With Paolo we’ve been joking recently about how many random things I can get done when I am procrastinating from doing my writing assignments. I’ve been found baking spontaneous apple pies for instance, cleaning the bathroom or sorting out and tidying the attic (something that was on my to-do list for at least 6 months).
When I’m feeling blocked and just can’t seem to find the way to start writing, I try and remember that taking a walk, while it does not contribute to getting words on the page, is generally a good cure for break my mental resistance. In the worst of cases, I tell myself that even if I still don’t write afterwards, I’ll have at least stretched my legs and gotten some fresh air. In the best cases, I come back with a sliver of a new idea to work on.
Saturday afternoon was one of those days, so after sitting frustrated for a while and uselessly distracting myself by reading other people’s writing, I decided to go out and catch the last of the afternoon light. I set myself the challenge to attempt to capture the colour contrasts in that lovely low autumn light. So with my ISO set high, I looked around for bursts of colour to photograph while trying to hold my camera as still as I could.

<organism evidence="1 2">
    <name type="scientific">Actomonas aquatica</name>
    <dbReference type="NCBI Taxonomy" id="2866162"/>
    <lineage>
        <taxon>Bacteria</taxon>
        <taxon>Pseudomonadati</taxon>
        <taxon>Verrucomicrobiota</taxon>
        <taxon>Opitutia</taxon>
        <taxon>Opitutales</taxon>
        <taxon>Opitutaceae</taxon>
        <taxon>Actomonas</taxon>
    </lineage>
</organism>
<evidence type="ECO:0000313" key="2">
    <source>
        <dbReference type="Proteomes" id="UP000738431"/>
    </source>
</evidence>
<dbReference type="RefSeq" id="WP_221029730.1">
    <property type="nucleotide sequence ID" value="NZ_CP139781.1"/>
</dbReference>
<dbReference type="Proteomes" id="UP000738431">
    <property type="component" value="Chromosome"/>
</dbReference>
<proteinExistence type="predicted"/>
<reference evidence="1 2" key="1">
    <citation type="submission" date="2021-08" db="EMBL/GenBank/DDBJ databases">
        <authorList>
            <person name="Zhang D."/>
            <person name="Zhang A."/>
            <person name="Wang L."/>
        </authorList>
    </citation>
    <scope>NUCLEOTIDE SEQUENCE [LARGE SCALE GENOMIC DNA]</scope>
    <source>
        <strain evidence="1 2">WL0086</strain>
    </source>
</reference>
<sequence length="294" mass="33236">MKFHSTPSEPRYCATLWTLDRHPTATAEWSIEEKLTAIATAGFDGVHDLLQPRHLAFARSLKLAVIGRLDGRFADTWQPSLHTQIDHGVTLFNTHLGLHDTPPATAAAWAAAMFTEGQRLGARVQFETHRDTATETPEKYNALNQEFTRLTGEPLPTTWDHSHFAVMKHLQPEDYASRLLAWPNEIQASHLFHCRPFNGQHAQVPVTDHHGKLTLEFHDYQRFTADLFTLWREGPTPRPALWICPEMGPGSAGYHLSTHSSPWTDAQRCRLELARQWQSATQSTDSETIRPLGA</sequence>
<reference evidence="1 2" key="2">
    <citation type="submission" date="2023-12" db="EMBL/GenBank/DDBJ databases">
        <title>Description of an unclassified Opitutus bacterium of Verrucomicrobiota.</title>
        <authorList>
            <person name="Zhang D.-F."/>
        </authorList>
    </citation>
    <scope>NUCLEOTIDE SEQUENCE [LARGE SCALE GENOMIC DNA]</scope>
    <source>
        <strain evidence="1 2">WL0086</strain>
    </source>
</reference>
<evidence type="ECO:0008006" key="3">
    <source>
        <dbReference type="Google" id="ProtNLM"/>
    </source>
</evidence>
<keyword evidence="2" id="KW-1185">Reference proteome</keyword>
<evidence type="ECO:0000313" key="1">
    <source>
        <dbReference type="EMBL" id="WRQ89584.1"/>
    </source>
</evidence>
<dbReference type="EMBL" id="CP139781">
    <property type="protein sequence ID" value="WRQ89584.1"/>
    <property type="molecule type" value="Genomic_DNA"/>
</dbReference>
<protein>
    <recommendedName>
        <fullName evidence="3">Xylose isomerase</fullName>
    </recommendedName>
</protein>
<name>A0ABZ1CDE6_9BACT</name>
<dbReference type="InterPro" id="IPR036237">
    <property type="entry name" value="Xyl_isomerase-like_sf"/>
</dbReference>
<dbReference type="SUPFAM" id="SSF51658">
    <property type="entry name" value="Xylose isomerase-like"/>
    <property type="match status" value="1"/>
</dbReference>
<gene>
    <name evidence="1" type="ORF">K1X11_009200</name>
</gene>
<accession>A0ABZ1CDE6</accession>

When the light faded and the cold got to me, I headed home, clear-headed. I even saw a beautiful pink sunset that I would most likely have missed were I staring at my computer screen. My inner-critic probably also got a bit frozen, because it left me enough space to sit down and start typing when I got back.
This weekend I had the pleasure of attending a one-day flash fiction writing workshop, a wonderful experience gift from Paolo for my birthday. It was the perfect way to spend a dark, rainy Saturday, very challenging but also fun and interactive. The great thing about flash fiction is the pieces are so short, so we could read several examples in the class and discuss them. I enjoyed noticing what speaks to me and what doesn’t touch me at all. We also worked with prompts and writing with paper and pencil on very short deadlines that left no space to the inner-critic.